Earlier today, Microsoft filed a formal competition law complaint with the European Commission (EC) against Motorola Mobility and Google. We have taken this step because Motorola is attempting to block sales of Windows PCs, our Xbox game console and other products. Their offense? These products enable people to view videos on the Web and to connect wirelessly to the Internet using industry standards.
You probably take for granted that you can view videos on your smartphone, tablet, PC, or DVD/Blu-ray player and connect to the Internet without being tied to a cable. That works because the industry came together years ago to define common technical standards that every firm can use to build compatible products for video and Wi-Fi. Motorola and all the other firms that contributed to these standards also made a promise to one another: that if they had any patents essential to the standards, they would make their patents available on fair and reasonable terms, and would not use them to block competitors from shipping their products.
Motorola has broken its promise. Motorola is on a path to use standard essential patents to kill video on the Web, and Google as its new owner doesn’t seem to be willing to change course.
In legal proceedings on both sides of the Atlantic, Motorola is demanding that Microsoft take its products off the market, or else remove their standards-based ability to play video and connect wirelessly. The only basis for these actions is that these products implement industry standards, on which Motorola claims patents. Yet when the industry adopted these standards, we all were counting on Motorola and every contributor to live up to their promises. Watching video on the Web is one of the primary uses of computers these days. And we’ve all grown accustomed to “anytime, anywhere” access to the Internet, often made possible by the Wi-Fi standard. Imagine what a step back it would be if we could no longer watch videos on our computing devices or connect via Wi-Fi, or if only some products, but not others, had these capabilities. That would defeat the whole purpose of an industry standard.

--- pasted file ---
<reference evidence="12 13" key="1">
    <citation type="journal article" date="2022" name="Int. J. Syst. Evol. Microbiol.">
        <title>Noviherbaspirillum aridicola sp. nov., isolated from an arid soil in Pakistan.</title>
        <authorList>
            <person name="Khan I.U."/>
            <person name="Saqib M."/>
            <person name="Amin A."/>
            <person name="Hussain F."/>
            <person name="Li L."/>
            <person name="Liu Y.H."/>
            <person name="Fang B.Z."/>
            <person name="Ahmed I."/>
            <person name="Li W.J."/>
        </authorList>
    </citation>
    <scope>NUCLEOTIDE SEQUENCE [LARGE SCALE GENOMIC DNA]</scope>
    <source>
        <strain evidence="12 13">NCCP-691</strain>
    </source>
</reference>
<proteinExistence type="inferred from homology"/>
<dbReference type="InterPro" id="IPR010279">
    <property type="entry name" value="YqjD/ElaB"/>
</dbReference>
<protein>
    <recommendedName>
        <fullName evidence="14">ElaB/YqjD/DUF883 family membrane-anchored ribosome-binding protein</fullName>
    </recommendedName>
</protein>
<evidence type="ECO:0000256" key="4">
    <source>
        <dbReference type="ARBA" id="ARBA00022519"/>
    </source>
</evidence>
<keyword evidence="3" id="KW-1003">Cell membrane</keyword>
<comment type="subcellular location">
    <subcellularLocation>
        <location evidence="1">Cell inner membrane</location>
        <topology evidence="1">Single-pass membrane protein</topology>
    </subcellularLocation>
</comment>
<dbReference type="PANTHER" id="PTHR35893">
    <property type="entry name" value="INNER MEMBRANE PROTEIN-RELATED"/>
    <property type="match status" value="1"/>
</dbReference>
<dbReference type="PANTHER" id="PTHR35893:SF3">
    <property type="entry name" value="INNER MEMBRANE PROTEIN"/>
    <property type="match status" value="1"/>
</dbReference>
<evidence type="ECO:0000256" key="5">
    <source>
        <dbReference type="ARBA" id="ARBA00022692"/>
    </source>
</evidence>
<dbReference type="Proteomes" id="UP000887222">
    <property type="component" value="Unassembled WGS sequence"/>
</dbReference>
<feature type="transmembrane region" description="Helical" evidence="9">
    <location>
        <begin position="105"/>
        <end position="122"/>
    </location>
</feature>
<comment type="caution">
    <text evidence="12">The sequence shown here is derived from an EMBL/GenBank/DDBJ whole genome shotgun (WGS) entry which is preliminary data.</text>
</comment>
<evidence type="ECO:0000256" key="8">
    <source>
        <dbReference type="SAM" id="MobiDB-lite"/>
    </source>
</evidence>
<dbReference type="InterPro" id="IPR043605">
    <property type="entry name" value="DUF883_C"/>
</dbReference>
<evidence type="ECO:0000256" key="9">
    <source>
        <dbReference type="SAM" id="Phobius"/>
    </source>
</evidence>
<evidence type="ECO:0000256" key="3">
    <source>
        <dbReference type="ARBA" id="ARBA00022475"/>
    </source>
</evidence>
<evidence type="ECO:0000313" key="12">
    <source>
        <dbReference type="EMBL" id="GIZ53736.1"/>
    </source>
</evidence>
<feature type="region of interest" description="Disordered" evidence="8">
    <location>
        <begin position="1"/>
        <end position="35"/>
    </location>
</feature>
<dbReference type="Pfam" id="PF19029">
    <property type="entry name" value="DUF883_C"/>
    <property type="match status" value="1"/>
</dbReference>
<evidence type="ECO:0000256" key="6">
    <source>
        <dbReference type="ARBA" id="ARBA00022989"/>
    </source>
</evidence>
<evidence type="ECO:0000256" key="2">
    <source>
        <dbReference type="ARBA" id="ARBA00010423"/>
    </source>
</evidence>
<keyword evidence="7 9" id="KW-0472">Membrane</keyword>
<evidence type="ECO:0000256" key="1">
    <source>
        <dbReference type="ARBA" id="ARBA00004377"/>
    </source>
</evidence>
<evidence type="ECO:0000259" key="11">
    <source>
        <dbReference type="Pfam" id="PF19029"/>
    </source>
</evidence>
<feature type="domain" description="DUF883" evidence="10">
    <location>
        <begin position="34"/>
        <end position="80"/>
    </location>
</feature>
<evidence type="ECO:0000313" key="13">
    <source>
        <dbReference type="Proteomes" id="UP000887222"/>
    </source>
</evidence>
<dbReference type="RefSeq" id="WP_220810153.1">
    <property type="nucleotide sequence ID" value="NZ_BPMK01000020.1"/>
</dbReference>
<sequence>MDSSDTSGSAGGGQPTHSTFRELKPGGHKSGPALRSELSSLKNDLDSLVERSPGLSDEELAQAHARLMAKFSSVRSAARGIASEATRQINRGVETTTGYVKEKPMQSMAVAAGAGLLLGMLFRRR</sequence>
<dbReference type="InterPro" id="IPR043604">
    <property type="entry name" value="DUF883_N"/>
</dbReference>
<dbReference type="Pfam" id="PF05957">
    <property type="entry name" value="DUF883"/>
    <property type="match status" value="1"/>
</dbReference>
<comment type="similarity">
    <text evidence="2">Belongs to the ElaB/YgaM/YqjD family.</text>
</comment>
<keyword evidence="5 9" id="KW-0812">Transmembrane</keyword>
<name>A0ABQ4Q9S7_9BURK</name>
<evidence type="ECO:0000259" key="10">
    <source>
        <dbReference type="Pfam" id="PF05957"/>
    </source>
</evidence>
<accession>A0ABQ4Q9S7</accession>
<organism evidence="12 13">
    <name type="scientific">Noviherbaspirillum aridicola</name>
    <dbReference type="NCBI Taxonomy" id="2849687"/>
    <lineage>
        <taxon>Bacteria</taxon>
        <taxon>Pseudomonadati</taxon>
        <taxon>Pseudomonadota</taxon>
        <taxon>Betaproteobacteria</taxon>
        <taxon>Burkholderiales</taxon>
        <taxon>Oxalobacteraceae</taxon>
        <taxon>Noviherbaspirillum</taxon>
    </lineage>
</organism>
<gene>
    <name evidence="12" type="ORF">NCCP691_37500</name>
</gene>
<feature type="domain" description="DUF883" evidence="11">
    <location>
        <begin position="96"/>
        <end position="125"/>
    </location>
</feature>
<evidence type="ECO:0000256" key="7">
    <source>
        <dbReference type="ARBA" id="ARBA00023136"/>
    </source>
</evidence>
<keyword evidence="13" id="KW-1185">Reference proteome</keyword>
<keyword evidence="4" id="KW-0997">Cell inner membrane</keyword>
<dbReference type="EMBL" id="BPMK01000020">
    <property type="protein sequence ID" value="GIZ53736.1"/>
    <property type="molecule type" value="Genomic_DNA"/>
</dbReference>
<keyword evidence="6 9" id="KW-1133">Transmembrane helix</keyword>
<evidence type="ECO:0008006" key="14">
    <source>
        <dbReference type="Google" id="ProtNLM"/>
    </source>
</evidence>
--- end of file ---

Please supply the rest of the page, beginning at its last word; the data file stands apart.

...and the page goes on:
The European Commission and the U.S. Department of Justice are both focused on this problem. At the urging of competition law officials, Microsoft recently announced that it will not seek injunctions against other firms’ products on the basis of standard essential products (and Microsoft had never done so). Apple and Cisco made similar statements. Unfortunately, Google refused. Not surprisingly, the European Commission does not seem to be satisfied. Joaquin Almunia, the European Union’s Competition Commissioner, said “I can assure you that the Commission will take further action if warranted to ensure that the use of standard essential patents by all players in the sector is fully compliant with EU competition law and with the FRAND commitments given to standard setting organisations.” The Department of Justice issued a similar statement. We know other companies in the industry share our concerns. Last week, Apple filed its own complaint against Motorola with the European Commission.
There is an obvious way out of all this. Motorola should honor its promises, and make its standard essential patents available on fair, reasonable and nondiscriminatory (FRAND) terms. Microsoft is certainly prepared to pay a fair and reasonable price for use of others’ intellectual property. Within just the past few years, Microsoft has entered into more than a thousand patent licenses. We know how it’s done.